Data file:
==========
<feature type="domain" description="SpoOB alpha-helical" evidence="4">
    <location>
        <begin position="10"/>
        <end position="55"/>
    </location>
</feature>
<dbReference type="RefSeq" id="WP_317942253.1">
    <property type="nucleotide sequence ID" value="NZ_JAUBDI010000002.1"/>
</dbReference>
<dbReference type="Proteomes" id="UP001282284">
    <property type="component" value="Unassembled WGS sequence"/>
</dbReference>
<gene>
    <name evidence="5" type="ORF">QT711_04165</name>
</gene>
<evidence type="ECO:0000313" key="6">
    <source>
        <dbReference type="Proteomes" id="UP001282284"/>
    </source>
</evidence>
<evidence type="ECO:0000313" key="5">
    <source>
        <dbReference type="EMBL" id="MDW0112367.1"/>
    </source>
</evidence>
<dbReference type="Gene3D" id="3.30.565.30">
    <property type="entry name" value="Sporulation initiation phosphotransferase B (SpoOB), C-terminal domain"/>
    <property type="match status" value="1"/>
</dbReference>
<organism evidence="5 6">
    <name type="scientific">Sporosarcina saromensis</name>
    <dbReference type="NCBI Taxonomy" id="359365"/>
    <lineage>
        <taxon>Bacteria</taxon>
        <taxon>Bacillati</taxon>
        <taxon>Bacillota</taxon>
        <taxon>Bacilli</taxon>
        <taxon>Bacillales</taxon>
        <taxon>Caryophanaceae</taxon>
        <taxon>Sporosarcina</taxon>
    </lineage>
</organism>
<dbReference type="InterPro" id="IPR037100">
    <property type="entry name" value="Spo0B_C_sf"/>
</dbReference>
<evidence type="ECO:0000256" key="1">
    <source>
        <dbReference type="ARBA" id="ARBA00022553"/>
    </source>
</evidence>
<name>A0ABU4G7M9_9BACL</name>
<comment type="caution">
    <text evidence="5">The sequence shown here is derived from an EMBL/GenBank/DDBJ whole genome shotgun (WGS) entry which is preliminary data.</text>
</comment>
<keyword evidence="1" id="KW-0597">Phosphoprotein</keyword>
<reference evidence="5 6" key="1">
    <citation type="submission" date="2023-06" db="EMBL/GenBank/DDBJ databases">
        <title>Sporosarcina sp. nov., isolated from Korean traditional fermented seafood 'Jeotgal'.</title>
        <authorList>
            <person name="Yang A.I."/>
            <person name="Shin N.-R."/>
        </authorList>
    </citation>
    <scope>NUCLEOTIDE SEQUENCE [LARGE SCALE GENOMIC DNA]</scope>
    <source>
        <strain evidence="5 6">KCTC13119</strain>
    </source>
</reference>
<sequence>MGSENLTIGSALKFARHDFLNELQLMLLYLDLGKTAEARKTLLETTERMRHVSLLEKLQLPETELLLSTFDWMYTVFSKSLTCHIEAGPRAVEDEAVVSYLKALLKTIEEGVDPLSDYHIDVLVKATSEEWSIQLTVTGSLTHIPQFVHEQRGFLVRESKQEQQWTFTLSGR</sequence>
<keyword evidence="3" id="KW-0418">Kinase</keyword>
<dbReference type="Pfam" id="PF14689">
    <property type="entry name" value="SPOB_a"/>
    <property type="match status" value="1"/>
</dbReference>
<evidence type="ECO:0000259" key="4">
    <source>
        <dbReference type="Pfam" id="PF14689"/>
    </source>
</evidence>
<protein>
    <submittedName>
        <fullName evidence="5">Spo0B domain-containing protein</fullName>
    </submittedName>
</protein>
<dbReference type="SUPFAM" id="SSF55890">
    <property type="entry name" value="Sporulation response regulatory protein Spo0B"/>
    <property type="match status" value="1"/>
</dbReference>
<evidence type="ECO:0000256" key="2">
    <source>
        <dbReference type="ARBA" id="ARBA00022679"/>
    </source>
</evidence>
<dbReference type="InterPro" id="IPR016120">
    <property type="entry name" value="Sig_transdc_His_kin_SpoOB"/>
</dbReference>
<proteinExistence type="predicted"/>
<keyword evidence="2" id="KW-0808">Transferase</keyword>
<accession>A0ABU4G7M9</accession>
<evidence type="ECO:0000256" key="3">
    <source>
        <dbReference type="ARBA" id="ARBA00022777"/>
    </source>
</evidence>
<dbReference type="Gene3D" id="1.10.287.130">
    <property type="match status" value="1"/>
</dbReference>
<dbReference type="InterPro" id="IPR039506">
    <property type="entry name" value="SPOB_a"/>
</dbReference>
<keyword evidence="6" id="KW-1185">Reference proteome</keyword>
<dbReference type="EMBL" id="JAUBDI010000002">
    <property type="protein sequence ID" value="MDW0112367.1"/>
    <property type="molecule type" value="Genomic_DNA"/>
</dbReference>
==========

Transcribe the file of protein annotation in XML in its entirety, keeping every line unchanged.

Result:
<feature type="domain" description="SpoOB alpha-helical" evidence="4">
    <location>
        <begin position="10"/>
        <end position="55"/>
    </location>
</feature>
<dbReference type="RefSeq" id="WP_317942253.1">
    <property type="nucleotide sequence ID" value="NZ_JAUBDI010000002.1"/>
</dbReference>
<dbReference type="Proteomes" id="UP001282284">
    <property type="component" value="Unassembled WGS sequence"/>
</dbReference>
<gene>
    <name evidence="5" type="ORF">QT711_04165</name>
</gene>
<evidence type="ECO:0000313" key="6">
    <source>
        <dbReference type="Proteomes" id="UP001282284"/>
    </source>
</evidence>
<evidence type="ECO:0000313" key="5">
    <source>
        <dbReference type="EMBL" id="MDW0112367.1"/>
    </source>
</evidence>
<dbReference type="Gene3D" id="3.30.565.30">
    <property type="entry name" value="Sporulation initiation phosphotransferase B (SpoOB), C-terminal domain"/>
    <property type="match status" value="1"/>
</dbReference>
<organism evidence="5 6">
    <name type="scientific">Sporosarcina saromensis</name>
    <dbReference type="NCBI Taxonomy" id="359365"/>
    <lineage>
        <taxon>Bacteria</taxon>
        <taxon>Bacillati</taxon>
        <taxon>Bacillota</taxon>
        <taxon>Bacilli</taxon>
        <taxon>Bacillales</taxon>
        <taxon>Caryophanaceae</taxon>
        <taxon>Sporosarcina</taxon>
    </lineage>
</organism>
<dbReference type="InterPro" id="IPR037100">
    <property type="entry name" value="Spo0B_C_sf"/>
</dbReference>
<evidence type="ECO:0000256" key="1">
    <source>
        <dbReference type="ARBA" id="ARBA00022553"/>
    </source>
</evidence>
<name>A0ABU4G7M9_9BACL</name>
<comment type="caution">
    <text evidence="5">The sequence shown here is derived from an EMBL/GenBank/DDBJ whole genome shotgun (WGS) entry which is preliminary data.</text>
</comment>
<keyword evidence="1" id="KW-0597">Phosphoprotein</keyword>
<reference evidence="5 6" key="1">
    <citation type="submission" date="2023-06" db="EMBL/GenBank/DDBJ databases">
        <title>Sporosarcina sp. nov., isolated from Korean traditional fermented seafood 'Jeotgal'.</title>
        <authorList>
            <person name="Yang A.I."/>
            <person name="Shin N.-R."/>
        </authorList>
    </citation>
    <scope>NUCLEOTIDE SEQUENCE [LARGE SCALE GENOMIC DNA]</scope>
    <source>
        <strain evidence="5 6">KCTC13119</strain>
    </source>
</reference>
<sequence>MGSENLTIGSALKFARHDFLNELQLMLLYLDLGKTAEARKTLLETTERMRHVSLLEKLQLPETELLLSTFDWMYTVFSKSLTCHIEAGPRAVEDEAVVSYLKALLKTIEEGVDPLSDYHIDVLVKATSEEWSIQLTVTGSLTHIPQFVHEQRGFLVRESKQEQQWTFTLSGR</sequence>
<keyword evidence="3" id="KW-0418">Kinase</keyword>
<dbReference type="Pfam" id="PF14689">
    <property type="entry name" value="SPOB_a"/>
    <property type="match status" value="1"/>
</dbReference>
<evidence type="ECO:0000259" key="4">
    <source>
        <dbReference type="Pfam" id="PF14689"/>
    </source>
</evidence>
<protein>
    <submittedName>
        <fullName evidence="5">Spo0B domain-containing protein</fullName>
    </submittedName>
</protein>
<dbReference type="SUPFAM" id="SSF55890">
    <property type="entry name" value="Sporulation response regulatory protein Spo0B"/>
    <property type="match status" value="1"/>
</dbReference>
<evidence type="ECO:0000256" key="2">
    <source>
        <dbReference type="ARBA" id="ARBA00022679"/>
    </source>
</evidence>
<dbReference type="InterPro" id="IPR016120">
    <property type="entry name" value="Sig_transdc_His_kin_SpoOB"/>
</dbReference>
<proteinExistence type="predicted"/>
<keyword evidence="2" id="KW-0808">Transferase</keyword>
<accession>A0ABU4G7M9</accession>
<evidence type="ECO:0000256" key="3">
    <source>
        <dbReference type="ARBA" id="ARBA00022777"/>
    </source>
</evidence>
<dbReference type="Gene3D" id="1.10.287.130">
    <property type="match status" value="1"/>
</dbReference>
<dbReference type="InterPro" id="IPR039506">
    <property type="entry name" value="SPOB_a"/>
</dbReference>
<keyword evidence="6" id="KW-1185">Reference proteome</keyword>
<dbReference type="EMBL" id="JAUBDI010000002">
    <property type="protein sequence ID" value="MDW0112367.1"/>
    <property type="molecule type" value="Genomic_DNA"/>
</dbReference>